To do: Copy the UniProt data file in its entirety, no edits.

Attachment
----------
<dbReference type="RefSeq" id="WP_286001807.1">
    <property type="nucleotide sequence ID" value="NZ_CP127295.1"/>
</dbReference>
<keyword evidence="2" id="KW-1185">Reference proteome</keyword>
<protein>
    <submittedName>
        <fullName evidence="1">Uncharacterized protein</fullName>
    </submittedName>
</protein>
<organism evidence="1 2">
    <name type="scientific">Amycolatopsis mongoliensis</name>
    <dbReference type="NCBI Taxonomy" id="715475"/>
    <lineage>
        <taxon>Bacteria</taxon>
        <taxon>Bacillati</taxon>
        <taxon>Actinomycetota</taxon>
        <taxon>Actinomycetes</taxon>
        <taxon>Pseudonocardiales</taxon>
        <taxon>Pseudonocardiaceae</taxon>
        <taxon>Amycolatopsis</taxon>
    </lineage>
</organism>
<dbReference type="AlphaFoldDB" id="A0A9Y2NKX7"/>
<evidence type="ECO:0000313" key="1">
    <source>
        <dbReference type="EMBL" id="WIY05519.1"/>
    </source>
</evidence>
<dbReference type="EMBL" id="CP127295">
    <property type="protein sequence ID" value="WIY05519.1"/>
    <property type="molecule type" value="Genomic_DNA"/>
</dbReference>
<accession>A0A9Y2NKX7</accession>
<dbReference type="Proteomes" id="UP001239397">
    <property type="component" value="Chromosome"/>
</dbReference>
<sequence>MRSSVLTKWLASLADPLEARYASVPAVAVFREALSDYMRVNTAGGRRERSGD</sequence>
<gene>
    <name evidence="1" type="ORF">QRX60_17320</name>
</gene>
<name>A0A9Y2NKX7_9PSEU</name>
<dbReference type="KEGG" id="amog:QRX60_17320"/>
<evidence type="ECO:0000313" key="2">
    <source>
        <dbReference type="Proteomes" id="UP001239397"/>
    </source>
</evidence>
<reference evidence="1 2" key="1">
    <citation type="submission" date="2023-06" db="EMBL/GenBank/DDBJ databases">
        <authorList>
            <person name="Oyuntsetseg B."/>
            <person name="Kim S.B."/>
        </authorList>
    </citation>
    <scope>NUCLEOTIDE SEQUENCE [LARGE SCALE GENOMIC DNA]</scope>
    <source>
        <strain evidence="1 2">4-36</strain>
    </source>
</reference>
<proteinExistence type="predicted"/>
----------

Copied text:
<dbReference type="RefSeq" id="WP_286001807.1">
    <property type="nucleotide sequence ID" value="NZ_CP127295.1"/>
</dbReference>
<keyword evidence="2" id="KW-1185">Reference proteome</keyword>
<protein>
    <submittedName>
        <fullName evidence="1">Uncharacterized protein</fullName>
    </submittedName>
</protein>
<organism evidence="1 2">
    <name type="scientific">Amycolatopsis mongoliensis</name>
    <dbReference type="NCBI Taxonomy" id="715475"/>
    <lineage>
        <taxon>Bacteria</taxon>
        <taxon>Bacillati</taxon>
        <taxon>Actinomycetota</taxon>
        <taxon>Actinomycetes</taxon>
        <taxon>Pseudonocardiales</taxon>
        <taxon>Pseudonocardiaceae</taxon>
        <taxon>Amycolatopsis</taxon>
    </lineage>
</organism>
<dbReference type="AlphaFoldDB" id="A0A9Y2NKX7"/>
<evidence type="ECO:0000313" key="1">
    <source>
        <dbReference type="EMBL" id="WIY05519.1"/>
    </source>
</evidence>
<dbReference type="EMBL" id="CP127295">
    <property type="protein sequence ID" value="WIY05519.1"/>
    <property type="molecule type" value="Genomic_DNA"/>
</dbReference>
<accession>A0A9Y2NKX7</accession>
<dbReference type="Proteomes" id="UP001239397">
    <property type="component" value="Chromosome"/>
</dbReference>
<sequence>MRSSVLTKWLASLADPLEARYASVPAVAVFREALSDYMRVNTAGGRRERSGD</sequence>
<gene>
    <name evidence="1" type="ORF">QRX60_17320</name>
</gene>
<name>A0A9Y2NKX7_9PSEU</name>
<dbReference type="KEGG" id="amog:QRX60_17320"/>
<evidence type="ECO:0000313" key="2">
    <source>
        <dbReference type="Proteomes" id="UP001239397"/>
    </source>
</evidence>
<reference evidence="1 2" key="1">
    <citation type="submission" date="2023-06" db="EMBL/GenBank/DDBJ databases">
        <authorList>
            <person name="Oyuntsetseg B."/>
            <person name="Kim S.B."/>
        </authorList>
    </citation>
    <scope>NUCLEOTIDE SEQUENCE [LARGE SCALE GENOMIC DNA]</scope>
    <source>
        <strain evidence="1 2">4-36</strain>
    </source>
</reference>
<proteinExistence type="predicted"/>